Grey Havoc

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True, but salt air can be a real problem overall. Looks like they're going to go with the option, nonetheless.

http://www.rawstory.com/rs/2013/11/30/watchdog-opcw-says-u-s-to-destroy-syria-chemical-weapons-stockpile-at-sea/
 

Grey Havoc

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Screen-Shot-2013-12-01-at-7.34.23-PM.png

ORIGINAL CAPTION: The MV Cape Ray is one of three CAPE R-class Ro/Ro cargo ships in the Maritime Administration’s Ready Reserve Force.
Cape R class file photo courtesy MARAD.

http://gcaptain.com/u-s-ship-cape-ray-readied-for-possible-chemical-arms-destruction/​
 

TomS

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Oh, absolutely. I expect they'll put most of the containers below deck to keep off the worst of the salt, but the reactors and reagent vessels probably have to live up on deck for ventilation purposes, so they'll need extra attention.
It's a fairly clever solution, assuming it works.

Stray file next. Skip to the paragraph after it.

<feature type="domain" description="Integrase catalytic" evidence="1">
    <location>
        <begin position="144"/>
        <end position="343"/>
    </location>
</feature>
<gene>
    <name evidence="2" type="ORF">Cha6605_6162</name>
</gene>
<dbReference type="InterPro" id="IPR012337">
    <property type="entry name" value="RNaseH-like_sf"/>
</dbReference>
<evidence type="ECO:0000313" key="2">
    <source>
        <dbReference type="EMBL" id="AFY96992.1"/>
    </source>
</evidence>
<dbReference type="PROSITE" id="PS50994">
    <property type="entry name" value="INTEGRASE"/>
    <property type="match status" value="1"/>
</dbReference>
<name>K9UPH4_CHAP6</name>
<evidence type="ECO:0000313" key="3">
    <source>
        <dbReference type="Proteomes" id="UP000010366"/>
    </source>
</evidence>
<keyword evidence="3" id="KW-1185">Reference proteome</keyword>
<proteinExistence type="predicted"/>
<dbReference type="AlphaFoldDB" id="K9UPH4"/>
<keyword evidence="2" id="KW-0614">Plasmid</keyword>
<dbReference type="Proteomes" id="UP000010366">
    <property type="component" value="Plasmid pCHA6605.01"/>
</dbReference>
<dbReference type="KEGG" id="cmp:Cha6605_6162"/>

Grey Havoc

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On a related note: http://news.yahoo.com/photos/danish-led-task-force-gathers-for-syria-chemical-weapons-pickup-slideshow/
 

Grey Havoc

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http://gcaptain.com/russian-navy-ready-to-escort-syrian-chemical-weapons/

This could get interesting, and not in a good way.
 

Grey Havoc

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http://www.reuters.com/article/2014/01/04/us-syria-crisis-china-idUSBREA0304820140104
 

Grey Havoc

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http://blogs.defensenews.com/intercepts/2014/01/a-look-at-how-the-norwegian-and-dutch-navies-are-preparing-for-syria/

http://www.defensenews.com/article/20140103/DEFREG02/301030024/US-Ship-Destroy-Syrian-Chem-Weapons-Will-Conduct-Sea-Trials
 

Grey Havoc

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http://www.militaryphotos.net/forums/showthread.php?234282-Syria-chemical-weapons-First-consignment-leaves-Latakia
 

Grey Havoc

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http://www.militaryphotos.net/forums/showthread.php?234355-Germany-to-Help-in-Disposal-of-Syrian-Chemical-Weapons